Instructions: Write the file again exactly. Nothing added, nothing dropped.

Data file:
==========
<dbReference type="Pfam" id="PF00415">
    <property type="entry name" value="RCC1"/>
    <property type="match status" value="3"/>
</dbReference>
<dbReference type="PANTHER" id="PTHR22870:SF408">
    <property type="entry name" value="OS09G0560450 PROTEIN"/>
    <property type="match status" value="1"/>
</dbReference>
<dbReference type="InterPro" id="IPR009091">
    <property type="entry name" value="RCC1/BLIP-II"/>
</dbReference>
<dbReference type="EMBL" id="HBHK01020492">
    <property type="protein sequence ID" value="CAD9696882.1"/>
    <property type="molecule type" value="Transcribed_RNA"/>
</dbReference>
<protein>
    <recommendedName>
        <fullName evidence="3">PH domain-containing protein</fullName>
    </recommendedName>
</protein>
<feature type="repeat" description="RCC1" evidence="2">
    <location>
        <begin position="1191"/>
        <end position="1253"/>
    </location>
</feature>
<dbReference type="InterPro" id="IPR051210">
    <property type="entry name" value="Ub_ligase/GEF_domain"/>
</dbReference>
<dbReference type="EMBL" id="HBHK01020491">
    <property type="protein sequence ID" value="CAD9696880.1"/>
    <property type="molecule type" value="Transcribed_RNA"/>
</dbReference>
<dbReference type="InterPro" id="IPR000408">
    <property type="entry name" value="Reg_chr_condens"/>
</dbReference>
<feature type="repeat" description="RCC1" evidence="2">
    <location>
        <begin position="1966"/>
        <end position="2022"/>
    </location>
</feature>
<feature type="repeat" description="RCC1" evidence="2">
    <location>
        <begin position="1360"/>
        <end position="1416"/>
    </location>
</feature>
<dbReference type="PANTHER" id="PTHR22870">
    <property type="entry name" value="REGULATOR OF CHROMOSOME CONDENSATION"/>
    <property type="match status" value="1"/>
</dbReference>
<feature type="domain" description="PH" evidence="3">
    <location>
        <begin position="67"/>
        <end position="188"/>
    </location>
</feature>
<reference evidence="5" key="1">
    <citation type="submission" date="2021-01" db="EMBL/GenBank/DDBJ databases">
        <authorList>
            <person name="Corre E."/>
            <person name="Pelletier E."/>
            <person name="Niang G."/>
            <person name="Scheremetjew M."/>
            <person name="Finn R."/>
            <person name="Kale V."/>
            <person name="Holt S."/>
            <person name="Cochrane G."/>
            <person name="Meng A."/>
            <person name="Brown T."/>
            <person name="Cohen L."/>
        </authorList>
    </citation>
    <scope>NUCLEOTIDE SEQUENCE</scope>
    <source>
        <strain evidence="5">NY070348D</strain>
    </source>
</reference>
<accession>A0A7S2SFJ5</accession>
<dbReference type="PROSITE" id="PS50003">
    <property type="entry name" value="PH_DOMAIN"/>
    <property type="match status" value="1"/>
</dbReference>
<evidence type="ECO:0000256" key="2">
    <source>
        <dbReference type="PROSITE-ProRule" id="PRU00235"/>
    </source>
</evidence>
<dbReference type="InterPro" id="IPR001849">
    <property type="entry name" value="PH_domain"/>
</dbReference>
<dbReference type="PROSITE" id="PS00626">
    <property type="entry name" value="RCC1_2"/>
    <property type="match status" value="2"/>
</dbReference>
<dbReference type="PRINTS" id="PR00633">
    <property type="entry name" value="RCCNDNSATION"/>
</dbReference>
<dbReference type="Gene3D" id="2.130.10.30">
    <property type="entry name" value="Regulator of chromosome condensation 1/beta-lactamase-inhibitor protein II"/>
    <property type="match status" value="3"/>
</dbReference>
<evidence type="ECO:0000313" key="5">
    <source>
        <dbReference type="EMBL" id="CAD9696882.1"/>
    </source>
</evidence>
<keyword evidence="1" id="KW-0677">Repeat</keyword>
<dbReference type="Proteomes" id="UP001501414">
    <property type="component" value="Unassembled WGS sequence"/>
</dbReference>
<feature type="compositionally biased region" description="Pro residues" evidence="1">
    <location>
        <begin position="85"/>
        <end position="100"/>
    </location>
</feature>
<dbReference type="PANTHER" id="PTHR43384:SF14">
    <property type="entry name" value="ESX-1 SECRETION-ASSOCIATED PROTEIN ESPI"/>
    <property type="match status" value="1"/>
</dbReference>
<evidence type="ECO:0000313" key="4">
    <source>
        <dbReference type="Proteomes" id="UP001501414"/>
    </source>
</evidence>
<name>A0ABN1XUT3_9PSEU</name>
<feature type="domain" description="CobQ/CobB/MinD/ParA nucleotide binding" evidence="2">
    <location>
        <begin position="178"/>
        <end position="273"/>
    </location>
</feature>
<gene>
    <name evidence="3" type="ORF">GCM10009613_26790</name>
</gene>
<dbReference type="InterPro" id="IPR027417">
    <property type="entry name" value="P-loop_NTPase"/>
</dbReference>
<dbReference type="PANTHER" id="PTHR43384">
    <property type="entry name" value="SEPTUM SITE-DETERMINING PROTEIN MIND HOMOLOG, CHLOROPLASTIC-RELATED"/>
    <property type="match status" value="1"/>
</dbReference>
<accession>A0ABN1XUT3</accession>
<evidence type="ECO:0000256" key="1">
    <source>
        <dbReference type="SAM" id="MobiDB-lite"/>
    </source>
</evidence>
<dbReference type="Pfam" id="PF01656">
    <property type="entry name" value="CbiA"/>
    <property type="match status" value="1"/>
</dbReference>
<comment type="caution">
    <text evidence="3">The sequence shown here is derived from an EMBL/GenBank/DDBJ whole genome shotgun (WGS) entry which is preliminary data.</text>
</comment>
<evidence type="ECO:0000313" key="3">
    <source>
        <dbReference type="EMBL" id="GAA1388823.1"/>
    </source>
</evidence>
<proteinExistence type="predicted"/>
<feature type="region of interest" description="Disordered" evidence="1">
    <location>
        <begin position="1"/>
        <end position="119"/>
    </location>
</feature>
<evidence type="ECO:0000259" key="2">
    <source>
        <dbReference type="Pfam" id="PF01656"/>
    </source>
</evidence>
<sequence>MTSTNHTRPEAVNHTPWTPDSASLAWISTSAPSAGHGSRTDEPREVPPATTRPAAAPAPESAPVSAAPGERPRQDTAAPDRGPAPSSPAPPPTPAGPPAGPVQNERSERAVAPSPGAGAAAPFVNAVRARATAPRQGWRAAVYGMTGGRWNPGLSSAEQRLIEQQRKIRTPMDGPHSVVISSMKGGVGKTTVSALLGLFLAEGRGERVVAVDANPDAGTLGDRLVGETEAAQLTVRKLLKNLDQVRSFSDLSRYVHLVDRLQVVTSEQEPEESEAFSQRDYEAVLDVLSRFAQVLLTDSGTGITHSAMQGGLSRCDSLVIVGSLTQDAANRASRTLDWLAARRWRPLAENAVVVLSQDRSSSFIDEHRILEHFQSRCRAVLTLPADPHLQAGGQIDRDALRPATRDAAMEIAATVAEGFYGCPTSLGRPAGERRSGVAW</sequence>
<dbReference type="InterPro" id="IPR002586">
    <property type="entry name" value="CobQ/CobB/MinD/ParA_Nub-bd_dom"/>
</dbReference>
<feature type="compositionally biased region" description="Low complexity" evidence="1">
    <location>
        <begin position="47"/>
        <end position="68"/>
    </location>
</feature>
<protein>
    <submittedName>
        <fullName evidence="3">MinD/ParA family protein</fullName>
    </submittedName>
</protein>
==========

<dbReference type="Pfam" id="PF00415">
    <property type="entry name" value="RCC1"/>
    <property type="match status" value="3"/>
</dbReference>
<dbReference type="PANTHER" id="PTHR22870:SF408">
    <property type="entry name" value="OS09G0560450 PROTEIN"/>
    <property type="match status" value="1"/>
</dbReference>
<dbReference type="InterPro" id="IPR009091">
    <property type="entry name" value="RCC1/BLIP-II"/>
</dbReference>
<dbReference type="EMBL" id="HBHK01020492">
    <property type="protein sequence ID" value="CAD9696882.1"/>
    <property type="molecule type" value="Transcribed_RNA"/>
</dbReference>
<protein>
    <recommendedName>
        <fullName evidence="3">PH domain-containing protein</fullName>
    </recommendedName>
</protein>
<feature type="repeat" description="RCC1" evidence="2">
    <location>
        <begin position="1191"/>
        <end position="1253"/>
    </location>
</feature>
<dbReference type="InterPro" id="IPR051210">
    <property type="entry name" value="Ub_ligase/GEF_domain"/>
</dbReference>
<dbReference type="EMBL" id="HBHK01020491">
    <property type="protein sequence ID" value="CAD9696880.1"/>
    <property type="molecule type" value="Transcribed_RNA"/>
</dbReference>
<dbReference type="InterPro" id="IPR000408">
    <property type="entry name" value="Reg_chr_condens"/>
</dbReference>
<feature type="repeat" description="RCC1" evidence="2">
    <location>
        <begin position="1966"/>
        <end position="2022"/>
    </location>
</feature>
<feature type="repeat" description="RCC1" evidence="2">
    <location>
        <begin position="1360"/>
        <end position="1416"/>
    </location>
</feature>
<dbReference type="PANTHER" id="PTHR22870">
    <property type="entry name" value="REGULATOR OF CHROMOSOME CONDENSATION"/>
    <property type="match status" value="1"/>
</dbReference>
<feature type="domain" description="PH" evidence="3">
    <location>
        <begin position="67"/>
        <end position="188"/>
    </location>
</feature>
<reference evidence="5" key="1">
    <citation type="submission" date="2021-01" db="EMBL/GenBank/DDBJ databases">
        <authorList>
            <person name="Corre E."/>
            <person name="Pelletier E."/>
            <person name="Niang G."/>
            <person name="Scheremetjew M."/>
            <person name="Finn R."/>
            <person name="Kale V."/>
            <person name="Holt S."/>
            <person name="Cochrane G."/>
            <person name="Meng A."/>
            <person name="Brown T."/>
            <person name="Cohen L."/>
        </authorList>
    </citation>
    <scope>NUCLEOTIDE SEQUENCE</scope>
    <source>
        <strain evidence="5">NY070348D</strain>
    </source>
</reference>
<accession>A0A7S2SFJ5</accession>
<dbReference type="PROSITE" id="PS50003">
    <property type="entry name" value="PH_DOMAIN"/>
    <property type="match status" value="1"/>
</dbReference>
<evidence type="ECO:0000256" key="2">
    <source>
        <dbReference type="PROSITE-ProRule" id="PRU00235"/>
    </source>
</evidence>
<dbReference type="InterPro" id="IPR001849">
    <property type="entry name" value="PH_domain"/>
</dbReference>
<dbReference type="PROSITE" id="PS00626">
    <property type="entry name" value="RCC1_2"/>
    <property type="match status" value="2"/>
</dbReference>
<dbReference type="PRINTS" id="PR00633">
    <property type="entry name" value="RCCNDNSATION"/>
</dbReference>
<dbReference type="Gene3D" id="2.130.10.30">
    <property type="entry name" value="Regulator of chromosome condensation 1/beta-lactamase-inhibitor protein II"/>
    <property type="match status" value="3"/>
</dbReference>
<evidence type="ECO:0000313" key="5">
    <source>
        <dbReference type="EMBL" id="CAD9696882.1"/>
    </source>
</evidence>
<keyword evidence="1" id="KW-0677">Repeat</keyword>
<dbReference type="Proteomes" id="UP001501414">
    <property type="component" value="Unassembled WGS sequence"/>
</dbReference>
<feature type="compositionally biased region" description="Pro residues" evidence="1">
    <location>
        <begin position="85"/>
        <end position="100"/>
    </location>
</feature>
<dbReference type="PANTHER" id="PTHR43384:SF14">
    <property type="entry name" value="ESX-1 SECRETION-ASSOCIATED PROTEIN ESPI"/>
    <property type="match status" value="1"/>
</dbReference>
<evidence type="ECO:0000313" key="4">
    <source>
        <dbReference type="Proteomes" id="UP001501414"/>
    </source>
</evidence>
<name>A0ABN1XUT3_9PSEU</name>
<feature type="domain" description="CobQ/CobB/MinD/ParA nucleotide binding" evidence="2">
    <location>
        <begin position="178"/>
        <end position="273"/>
    </location>
</feature>
<gene>
    <name evidence="3" type="ORF">GCM10009613_26790</name>
</gene>
<dbReference type="InterPro" id="IPR027417">
    <property type="entry name" value="P-loop_NTPase"/>
</dbReference>
<dbReference type="PANTHER" id="PTHR43384">
    <property type="entry name" value="SEPTUM SITE-DETERMINING PROTEIN MIND HOMOLOG, CHLOROPLASTIC-RELATED"/>
    <property type="match status" value="1"/>
</dbReference>
<accession>A0ABN1XUT3</accession>
<evidence type="ECO:0000256" key="1">
    <source>
        <dbReference type="SAM" id="MobiDB-lite"/>
    </source>
</evidence>
<dbReference type="Pfam" id="PF01656">
    <property type="entry name" value="CbiA"/>
    <property type="match status" value="1"/>
</dbReference>
<comment type="caution">
    <text evidence="3">The sequence shown here is derived from an EMBL/GenBank/DDBJ whole genome shotgun (WGS) entry which is preliminary data.</text>
</comment>
<evidence type="ECO:0000313" key="3">
    <source>
        <dbReference type="EMBL" id="GAA1388823.1"/>
    </source>
</evidence>
<proteinExistence type="predicted"/>
<feature type="region of interest" description="Disordered" evidence="1">
    <location>
        <begin position="1"/>
        <end position="119"/>
    </location>
</feature>
<evidence type="ECO:0000259" key="2">
    <source>
        <dbReference type="Pfam" id="PF01656"/>
    </source>
</evidence>
<sequence>MTSTNHTRPEAVNHTPWTPDSASLAWISTSAPSAGHGSRTDEPREVPPATTRPAAAPAPESAPVSAAPGERPRQDTAAPDRGPAPSSPAPPPTPAGPPAGPVQNERSERAVAPSPGAGAAAPFVNAVRARATAPRQGWRAAVYGMTGGRWNPGLSSAEQRLIEQQRKIRTPMDGPHSVVISSMKGGVGKTTVSALLGLFLAEGRGERVVAVDANPDAGTLGDRLVGETEAAQLTVRKLLKNLDQVRSFSDLSRYVHLVDRLQVVTSEQEPEESEAFSQRDYEAVLDVLSRFAQVLLTDSGTGITHSAMQGGLSRCDSLVIVGSLTQDAANRASRTLDWLAARRWRPLAENAVVVLSQDRSSSFIDEHRILEHFQSRCRAVLTLPADPHLQAGGQIDRDALRPATRDAAMEIAATVAEGFYGCPTSLGRPAGERRSGVAW</sequence>
<dbReference type="InterPro" id="IPR002586">
    <property type="entry name" value="CobQ/CobB/MinD/ParA_Nub-bd_dom"/>
</dbReference>
<feature type="compositionally biased region" description="Low complexity" evidence="1">
    <location>
        <begin position="47"/>
        <end position="68"/>
    </location>
</feature>
<protein>
    <submittedName>
        <fullName evidence="3">MinD/ParA family protein</fullName>
    </submittedName>
</protein>